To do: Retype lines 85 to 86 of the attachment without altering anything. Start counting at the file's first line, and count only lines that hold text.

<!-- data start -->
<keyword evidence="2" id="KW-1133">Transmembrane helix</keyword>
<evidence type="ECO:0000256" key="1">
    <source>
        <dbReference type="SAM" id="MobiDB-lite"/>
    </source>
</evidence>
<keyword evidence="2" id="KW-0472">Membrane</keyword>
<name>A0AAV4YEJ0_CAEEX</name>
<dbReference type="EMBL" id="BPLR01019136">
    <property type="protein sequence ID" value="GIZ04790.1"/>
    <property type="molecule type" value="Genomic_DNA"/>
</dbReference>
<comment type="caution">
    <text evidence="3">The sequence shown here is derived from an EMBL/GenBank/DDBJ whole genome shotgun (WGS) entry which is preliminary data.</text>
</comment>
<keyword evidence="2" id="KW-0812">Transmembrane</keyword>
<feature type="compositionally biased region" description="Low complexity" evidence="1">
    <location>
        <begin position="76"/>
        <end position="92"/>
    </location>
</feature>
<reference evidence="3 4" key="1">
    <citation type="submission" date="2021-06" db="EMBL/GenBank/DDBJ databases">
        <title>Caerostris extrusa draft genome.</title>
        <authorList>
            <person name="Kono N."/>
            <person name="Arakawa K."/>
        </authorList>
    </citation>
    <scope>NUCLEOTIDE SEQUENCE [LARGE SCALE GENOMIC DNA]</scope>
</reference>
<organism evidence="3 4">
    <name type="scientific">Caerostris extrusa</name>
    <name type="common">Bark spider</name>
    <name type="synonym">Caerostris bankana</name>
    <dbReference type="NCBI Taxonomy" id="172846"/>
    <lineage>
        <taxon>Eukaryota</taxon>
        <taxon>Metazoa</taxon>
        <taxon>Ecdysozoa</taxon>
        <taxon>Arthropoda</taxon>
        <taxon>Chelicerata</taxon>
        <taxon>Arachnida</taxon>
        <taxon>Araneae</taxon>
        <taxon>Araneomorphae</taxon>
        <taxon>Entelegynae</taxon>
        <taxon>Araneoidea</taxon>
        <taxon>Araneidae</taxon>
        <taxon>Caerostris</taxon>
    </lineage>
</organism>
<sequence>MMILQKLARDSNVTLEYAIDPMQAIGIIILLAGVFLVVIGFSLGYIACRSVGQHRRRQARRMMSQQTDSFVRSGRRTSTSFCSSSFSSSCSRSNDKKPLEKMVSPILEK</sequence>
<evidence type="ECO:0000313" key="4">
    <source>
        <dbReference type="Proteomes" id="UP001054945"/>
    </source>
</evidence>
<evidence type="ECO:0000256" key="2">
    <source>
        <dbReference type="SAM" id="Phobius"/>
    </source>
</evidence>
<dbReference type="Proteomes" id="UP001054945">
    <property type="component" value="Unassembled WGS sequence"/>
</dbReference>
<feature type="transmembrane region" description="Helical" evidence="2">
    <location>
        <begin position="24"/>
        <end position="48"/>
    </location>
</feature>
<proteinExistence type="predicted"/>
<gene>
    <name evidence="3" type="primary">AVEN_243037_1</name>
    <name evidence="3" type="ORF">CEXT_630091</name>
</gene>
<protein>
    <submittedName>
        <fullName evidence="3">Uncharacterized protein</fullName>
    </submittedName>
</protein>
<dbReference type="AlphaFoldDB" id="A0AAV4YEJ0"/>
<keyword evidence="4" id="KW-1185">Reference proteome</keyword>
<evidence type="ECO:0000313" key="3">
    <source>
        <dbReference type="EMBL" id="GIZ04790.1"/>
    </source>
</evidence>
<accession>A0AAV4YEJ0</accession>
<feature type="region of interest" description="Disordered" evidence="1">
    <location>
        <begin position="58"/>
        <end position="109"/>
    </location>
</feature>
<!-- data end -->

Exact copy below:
<evidence type="ECO:0000313" key="3">
    <source>